Laws regulate the functions of the state and determine the nature of the relationship between its institutions and society at large. They provide the basis for achieving justice and equality among individuals and define the mutual rights and obligations between the state, its citizens and residents. Laws protect the country’s assets from misuse, corruption and destruction, and prevent chaos and injustice. No country can exist without legal rules, which must be amended or repealed, as well as, passing new ones to address the challenges.
Numerous bills and proposals sit on the shelves of the Council of Representatives (the Parliament), the country’s legislative body, and which have yet to be enacted after having only received a first or second reading; either because of the absence of cross-party consensus among the members of parliament, members are dissatisfied with its provisions, or opposition to the executive branch stand on the law under debate.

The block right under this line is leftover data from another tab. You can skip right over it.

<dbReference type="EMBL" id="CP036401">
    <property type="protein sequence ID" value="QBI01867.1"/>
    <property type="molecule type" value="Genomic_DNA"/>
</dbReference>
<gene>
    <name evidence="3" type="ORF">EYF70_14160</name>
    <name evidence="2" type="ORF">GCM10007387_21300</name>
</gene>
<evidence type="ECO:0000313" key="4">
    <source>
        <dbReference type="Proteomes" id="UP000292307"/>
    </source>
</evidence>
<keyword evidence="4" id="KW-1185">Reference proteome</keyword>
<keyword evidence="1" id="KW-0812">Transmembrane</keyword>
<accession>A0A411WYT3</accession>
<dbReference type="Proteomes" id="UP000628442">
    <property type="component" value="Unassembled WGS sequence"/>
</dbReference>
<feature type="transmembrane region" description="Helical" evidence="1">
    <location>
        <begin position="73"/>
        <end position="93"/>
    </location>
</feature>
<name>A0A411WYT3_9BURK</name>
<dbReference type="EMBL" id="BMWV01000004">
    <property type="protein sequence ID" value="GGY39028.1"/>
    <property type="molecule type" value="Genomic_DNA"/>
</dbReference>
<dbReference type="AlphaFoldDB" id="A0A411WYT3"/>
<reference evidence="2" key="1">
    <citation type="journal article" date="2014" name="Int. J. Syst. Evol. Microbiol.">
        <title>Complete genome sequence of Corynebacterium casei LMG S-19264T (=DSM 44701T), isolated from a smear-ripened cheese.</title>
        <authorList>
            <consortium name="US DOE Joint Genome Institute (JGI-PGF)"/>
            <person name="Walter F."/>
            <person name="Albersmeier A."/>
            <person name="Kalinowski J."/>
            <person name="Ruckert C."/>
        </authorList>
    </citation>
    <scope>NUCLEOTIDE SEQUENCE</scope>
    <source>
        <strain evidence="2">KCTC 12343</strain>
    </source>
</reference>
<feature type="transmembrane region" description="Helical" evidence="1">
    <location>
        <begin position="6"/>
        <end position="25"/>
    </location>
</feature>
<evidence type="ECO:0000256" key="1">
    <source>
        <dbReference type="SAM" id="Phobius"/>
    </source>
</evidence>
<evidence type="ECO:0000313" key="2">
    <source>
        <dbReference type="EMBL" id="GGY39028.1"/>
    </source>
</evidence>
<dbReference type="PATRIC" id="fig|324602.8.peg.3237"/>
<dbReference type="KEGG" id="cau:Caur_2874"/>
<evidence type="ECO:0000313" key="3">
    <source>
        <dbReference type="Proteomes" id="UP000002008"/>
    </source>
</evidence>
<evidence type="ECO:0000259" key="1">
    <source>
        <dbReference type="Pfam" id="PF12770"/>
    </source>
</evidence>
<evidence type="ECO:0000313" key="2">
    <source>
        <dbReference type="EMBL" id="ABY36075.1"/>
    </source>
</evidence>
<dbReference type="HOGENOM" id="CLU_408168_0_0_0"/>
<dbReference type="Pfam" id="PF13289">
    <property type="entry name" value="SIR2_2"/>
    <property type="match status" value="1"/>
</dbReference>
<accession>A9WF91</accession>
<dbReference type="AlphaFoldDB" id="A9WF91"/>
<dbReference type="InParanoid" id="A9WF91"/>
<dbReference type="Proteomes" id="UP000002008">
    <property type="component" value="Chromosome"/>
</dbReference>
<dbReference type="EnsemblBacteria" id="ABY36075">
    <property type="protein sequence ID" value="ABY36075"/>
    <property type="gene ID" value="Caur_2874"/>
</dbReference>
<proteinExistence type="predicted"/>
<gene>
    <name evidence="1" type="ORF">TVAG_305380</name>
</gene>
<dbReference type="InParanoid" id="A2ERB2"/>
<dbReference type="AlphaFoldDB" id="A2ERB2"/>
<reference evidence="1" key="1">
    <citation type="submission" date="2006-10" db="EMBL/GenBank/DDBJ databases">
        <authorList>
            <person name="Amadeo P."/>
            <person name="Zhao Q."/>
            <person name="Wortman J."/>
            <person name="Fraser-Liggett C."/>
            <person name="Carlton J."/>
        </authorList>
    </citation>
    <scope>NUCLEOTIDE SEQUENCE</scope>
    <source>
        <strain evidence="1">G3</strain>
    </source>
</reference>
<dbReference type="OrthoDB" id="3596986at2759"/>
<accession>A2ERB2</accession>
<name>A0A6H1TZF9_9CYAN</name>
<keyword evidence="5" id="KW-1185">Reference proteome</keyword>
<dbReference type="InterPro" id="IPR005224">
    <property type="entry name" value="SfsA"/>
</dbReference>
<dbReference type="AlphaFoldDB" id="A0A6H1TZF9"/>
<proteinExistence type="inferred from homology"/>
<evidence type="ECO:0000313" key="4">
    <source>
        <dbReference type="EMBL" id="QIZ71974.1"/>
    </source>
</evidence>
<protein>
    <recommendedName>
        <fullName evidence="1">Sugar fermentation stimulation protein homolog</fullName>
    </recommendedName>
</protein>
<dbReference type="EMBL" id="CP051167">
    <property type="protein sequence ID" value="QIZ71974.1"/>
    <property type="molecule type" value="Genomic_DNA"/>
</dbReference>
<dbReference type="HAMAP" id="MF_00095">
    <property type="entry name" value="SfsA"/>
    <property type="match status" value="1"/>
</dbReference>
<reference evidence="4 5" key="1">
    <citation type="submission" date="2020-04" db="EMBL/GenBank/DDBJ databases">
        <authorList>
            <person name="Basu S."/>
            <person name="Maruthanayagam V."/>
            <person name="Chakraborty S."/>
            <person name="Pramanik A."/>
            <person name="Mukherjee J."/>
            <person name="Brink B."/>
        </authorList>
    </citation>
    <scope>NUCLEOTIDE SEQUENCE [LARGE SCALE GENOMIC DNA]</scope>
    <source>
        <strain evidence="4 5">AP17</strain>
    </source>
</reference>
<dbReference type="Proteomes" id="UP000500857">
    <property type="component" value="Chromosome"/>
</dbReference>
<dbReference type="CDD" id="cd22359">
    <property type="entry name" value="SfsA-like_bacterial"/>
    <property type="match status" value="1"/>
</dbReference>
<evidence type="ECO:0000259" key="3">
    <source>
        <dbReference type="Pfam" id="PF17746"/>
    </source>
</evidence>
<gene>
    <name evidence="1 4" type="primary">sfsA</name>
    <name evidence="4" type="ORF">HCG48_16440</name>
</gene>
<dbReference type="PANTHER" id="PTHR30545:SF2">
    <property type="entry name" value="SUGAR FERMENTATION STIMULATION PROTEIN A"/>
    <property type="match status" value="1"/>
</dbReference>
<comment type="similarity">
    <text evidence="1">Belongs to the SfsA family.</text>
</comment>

The performance of the Iraqi parliament for the third round, specifically the period 2014-2018, which consisted of eight terms over four legislative sessions, resulted in the voting on 163 bills; 55 bills received their first reading; 74 bills received their second reading, and 15 draft laws was rejected1, as illustrated in figure (1).
Based on to the importance of these laws, this research paper sheds light on the draft bills and proposals which parliament failed to pass, including important bills aimed at preventing conflicts and crises between the governorates and central government; minimizing the executive and legislative authorities’ resort to the judiciary to settle their disputes concerning the use of their respective powers; promoting the country’s economy by adopting new ways to attract investors; developing infrastructure, and consolidating democracy.
This paper will also consider mechanisms which parliament can adopt to expedite the passage of laws.